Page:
Pelikan Souveran M1000 Fountain Pen Review

YES!

That was the answer I gave Massdrop when they asked if I would be interested in reviewing the Pelikan Souveran M1000 fountain pen for their latest pen drop. The M1000 represents the top of the food chain among Pelikan's main line of pens and I am excited to have this opportunity to give you my thoughts on it.

As a company, Pelikan is one of the most respected in the fountain pen industry. Their history traces back over 170 years, and their quality and care in manufacturing shows in every single product they make. I was a fan of Pelikan well prior to receiving the M1000, with models from the 200, 400, and 800 series already in my collection, and a 600 in route as I type this. So yes, I like Pelikans.

  Top to bottom: M405, M800, M1000.

Top to bottom: M405, M800, M1000.

While it has the same general design and lineage as other Pelikans in the flock, the M1000 is a completely different bird from any I have used previously. It is largest pen in the series, checking in at 5.74 inches long when capped and 1.16 ounces strong. Posting this pen is a no-go unless you are Andre the Giant, but I don't post so it works for me. I thought it would be too big honestly, but my recent experiences with the M800 Tortoise had me prepared for what was in store.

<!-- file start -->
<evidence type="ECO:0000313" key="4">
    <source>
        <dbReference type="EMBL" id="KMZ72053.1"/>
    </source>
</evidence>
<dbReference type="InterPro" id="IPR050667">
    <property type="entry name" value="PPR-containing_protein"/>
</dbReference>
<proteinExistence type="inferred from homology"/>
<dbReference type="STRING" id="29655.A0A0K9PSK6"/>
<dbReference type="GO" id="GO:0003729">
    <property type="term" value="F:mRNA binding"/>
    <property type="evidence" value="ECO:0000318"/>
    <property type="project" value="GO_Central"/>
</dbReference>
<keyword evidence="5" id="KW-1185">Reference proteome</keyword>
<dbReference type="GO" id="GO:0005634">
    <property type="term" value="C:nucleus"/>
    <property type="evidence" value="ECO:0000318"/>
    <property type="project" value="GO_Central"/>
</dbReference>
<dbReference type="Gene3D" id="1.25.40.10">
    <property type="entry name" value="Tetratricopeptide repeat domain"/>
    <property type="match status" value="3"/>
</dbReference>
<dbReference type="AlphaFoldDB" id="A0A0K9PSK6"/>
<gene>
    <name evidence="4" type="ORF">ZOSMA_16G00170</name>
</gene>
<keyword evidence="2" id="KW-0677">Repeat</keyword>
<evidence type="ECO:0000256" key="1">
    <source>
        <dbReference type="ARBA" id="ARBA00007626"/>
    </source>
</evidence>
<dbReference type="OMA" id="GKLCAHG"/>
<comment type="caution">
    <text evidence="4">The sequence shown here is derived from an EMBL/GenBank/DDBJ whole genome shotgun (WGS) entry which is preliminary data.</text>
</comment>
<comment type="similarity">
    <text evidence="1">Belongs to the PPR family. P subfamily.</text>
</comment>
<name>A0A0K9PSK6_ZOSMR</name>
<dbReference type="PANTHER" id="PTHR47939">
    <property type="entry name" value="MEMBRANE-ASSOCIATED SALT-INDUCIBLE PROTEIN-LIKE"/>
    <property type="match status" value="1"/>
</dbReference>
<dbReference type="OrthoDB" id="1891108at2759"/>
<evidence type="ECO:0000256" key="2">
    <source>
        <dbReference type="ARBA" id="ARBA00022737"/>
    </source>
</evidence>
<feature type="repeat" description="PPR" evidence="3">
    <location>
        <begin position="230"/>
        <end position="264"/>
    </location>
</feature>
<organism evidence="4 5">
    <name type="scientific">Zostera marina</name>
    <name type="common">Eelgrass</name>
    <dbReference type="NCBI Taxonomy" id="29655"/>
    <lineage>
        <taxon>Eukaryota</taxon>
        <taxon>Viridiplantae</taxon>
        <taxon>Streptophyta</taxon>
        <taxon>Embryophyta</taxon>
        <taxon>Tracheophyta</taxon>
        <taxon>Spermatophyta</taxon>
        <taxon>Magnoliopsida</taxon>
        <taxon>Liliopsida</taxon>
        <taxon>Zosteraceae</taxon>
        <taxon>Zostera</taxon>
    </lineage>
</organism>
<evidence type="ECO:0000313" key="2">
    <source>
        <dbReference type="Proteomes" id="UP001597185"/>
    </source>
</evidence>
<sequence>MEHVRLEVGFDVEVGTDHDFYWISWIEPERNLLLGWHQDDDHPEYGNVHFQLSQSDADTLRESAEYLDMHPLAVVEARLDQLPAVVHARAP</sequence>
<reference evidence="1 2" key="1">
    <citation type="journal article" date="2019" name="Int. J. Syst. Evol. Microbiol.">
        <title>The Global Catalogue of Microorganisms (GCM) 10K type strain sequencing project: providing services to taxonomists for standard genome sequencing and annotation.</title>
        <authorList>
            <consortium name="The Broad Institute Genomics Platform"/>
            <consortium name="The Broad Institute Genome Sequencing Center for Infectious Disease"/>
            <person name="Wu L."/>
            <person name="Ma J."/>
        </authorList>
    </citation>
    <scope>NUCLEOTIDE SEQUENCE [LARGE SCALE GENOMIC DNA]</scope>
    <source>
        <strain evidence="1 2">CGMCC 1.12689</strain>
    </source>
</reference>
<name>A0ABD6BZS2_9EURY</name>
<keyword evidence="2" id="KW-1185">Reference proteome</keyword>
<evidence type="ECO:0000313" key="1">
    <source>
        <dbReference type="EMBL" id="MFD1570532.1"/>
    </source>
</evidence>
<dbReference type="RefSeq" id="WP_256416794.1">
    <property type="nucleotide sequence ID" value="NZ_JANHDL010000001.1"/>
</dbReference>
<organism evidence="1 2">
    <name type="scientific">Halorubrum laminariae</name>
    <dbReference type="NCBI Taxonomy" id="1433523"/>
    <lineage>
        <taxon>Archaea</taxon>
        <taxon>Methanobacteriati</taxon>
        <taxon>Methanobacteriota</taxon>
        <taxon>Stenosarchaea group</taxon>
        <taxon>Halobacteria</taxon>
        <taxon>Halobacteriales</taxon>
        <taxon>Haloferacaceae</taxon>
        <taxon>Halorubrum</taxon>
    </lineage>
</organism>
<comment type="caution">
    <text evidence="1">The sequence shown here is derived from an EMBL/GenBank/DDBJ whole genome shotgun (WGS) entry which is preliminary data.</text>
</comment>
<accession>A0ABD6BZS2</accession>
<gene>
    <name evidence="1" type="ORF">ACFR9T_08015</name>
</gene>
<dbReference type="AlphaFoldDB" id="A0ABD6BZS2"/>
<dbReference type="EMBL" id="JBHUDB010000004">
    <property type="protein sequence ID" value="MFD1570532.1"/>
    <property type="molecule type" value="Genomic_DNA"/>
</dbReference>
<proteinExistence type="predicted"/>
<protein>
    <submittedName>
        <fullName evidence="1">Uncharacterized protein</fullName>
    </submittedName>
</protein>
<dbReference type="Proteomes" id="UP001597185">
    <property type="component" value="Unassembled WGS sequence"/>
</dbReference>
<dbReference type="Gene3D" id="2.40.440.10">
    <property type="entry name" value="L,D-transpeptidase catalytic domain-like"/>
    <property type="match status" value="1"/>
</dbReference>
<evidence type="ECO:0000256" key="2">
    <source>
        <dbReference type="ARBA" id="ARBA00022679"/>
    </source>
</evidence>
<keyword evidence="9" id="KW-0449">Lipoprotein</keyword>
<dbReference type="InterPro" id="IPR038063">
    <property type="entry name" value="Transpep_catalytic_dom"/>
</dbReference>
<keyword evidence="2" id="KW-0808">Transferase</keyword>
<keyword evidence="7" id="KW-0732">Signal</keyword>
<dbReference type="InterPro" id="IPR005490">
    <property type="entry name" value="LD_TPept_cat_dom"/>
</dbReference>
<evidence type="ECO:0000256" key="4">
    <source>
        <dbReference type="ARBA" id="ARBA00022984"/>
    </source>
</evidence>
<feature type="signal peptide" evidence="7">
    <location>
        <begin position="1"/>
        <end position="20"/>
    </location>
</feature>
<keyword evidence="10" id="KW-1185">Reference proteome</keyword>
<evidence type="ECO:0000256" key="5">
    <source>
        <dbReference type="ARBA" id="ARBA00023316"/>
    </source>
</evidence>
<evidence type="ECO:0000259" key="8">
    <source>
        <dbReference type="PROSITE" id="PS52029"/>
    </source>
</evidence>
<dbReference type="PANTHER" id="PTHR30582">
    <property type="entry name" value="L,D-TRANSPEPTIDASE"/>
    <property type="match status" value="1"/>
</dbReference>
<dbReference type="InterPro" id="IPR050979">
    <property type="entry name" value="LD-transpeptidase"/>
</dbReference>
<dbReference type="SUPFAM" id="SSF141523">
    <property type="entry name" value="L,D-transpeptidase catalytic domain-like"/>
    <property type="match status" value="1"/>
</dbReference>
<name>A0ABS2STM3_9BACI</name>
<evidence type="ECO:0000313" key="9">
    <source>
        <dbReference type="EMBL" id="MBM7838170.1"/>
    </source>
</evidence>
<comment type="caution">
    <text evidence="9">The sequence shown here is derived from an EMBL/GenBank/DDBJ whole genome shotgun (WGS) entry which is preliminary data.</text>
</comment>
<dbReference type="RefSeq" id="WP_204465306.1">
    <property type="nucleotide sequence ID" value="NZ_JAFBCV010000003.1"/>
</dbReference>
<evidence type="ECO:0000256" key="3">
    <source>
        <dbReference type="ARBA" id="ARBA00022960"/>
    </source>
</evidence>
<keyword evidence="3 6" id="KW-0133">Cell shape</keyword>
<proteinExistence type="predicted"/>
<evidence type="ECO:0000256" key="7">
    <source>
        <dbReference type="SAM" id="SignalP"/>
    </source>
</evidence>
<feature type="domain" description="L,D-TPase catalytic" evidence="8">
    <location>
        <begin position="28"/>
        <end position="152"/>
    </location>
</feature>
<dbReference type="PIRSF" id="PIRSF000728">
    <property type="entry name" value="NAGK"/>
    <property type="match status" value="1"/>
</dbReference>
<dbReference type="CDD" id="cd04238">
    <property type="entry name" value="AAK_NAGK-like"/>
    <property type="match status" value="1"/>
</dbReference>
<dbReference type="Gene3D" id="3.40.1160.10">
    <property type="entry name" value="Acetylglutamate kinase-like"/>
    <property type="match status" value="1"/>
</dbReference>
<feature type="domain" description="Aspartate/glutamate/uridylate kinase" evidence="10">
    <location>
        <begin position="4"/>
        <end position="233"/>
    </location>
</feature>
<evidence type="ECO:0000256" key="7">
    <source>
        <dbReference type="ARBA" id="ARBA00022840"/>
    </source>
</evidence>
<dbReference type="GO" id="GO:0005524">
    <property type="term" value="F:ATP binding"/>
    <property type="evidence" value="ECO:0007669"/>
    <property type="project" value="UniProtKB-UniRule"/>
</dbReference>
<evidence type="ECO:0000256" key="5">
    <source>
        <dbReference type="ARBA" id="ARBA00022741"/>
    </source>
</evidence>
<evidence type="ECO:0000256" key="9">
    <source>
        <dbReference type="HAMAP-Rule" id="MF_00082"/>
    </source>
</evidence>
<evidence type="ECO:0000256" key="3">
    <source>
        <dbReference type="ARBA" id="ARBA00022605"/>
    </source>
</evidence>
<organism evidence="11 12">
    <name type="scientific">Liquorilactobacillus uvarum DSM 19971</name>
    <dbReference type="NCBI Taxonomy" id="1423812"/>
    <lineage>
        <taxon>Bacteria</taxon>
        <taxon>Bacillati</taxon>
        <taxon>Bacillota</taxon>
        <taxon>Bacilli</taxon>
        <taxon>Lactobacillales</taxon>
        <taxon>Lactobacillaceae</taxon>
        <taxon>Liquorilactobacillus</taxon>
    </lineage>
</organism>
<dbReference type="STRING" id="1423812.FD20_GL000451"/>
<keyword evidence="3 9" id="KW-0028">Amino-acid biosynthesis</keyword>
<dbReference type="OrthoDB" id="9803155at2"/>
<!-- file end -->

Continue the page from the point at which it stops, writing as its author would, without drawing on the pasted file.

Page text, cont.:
The barrel is large - let's get that out of the way right now. Too large? I don't think so because it is light enough to not get in the way. It's not feather-light by any stretch, but the overall feel is something Pelikan clearly considered with this pen in giving it great balance and making for a great writing experience.

The nib is the real star of this pen. I have never seen, much less used, a nib this large. It is a thing beauty. And it is different. So different I had to research what exactly it was I was experiencing as I was writing with the M1000 for the first time.

Gold, as most of you well know, is a soft material. With the size, thinness, and length of the tines in a nib this large, there is going to be some give when writing. It is not marketed as a flex nib pen, but you can't help but notice and feel the springiness when writing.

With my writing style (block print) the Medium nib took some getting used to. I had to use very light pressure and let the pen do all of the work. I got used to it quickly, but I can't help but think this nib is better suited for writers with a more flowing cursive style. My preferred nib is hard and firm, and this is the exact opposite.

This large 18k gold nib is a feature of the design. Many sites that sell it mention the difference in feel when comparing the M1000 to the M800 and below. It is a completely new writing experience that's for sure.

Will it fit your needs? If you have ever had the Pelikan M1000 on your wish list you will be hard pressed to find a better price. Massdrop only has 110 of the pens available, and nearly half are gone as I write this. Two barrel choices are avialable - Solid Black and Green Stripe, both with gold trim - and nibs ranging from EF to B.

Head over to Massdrop to check out all of the details. If you have never used Massdrop before, just sign up with your email address and you will be able to check this drop out, as well as the many other items they have for sale.

My thanks to Massdrop for providing this pen to me at no charge for review purposes.

Posted on March 17, 2015 and filed under Fountain Pens, Pelikan, Pen Reviews.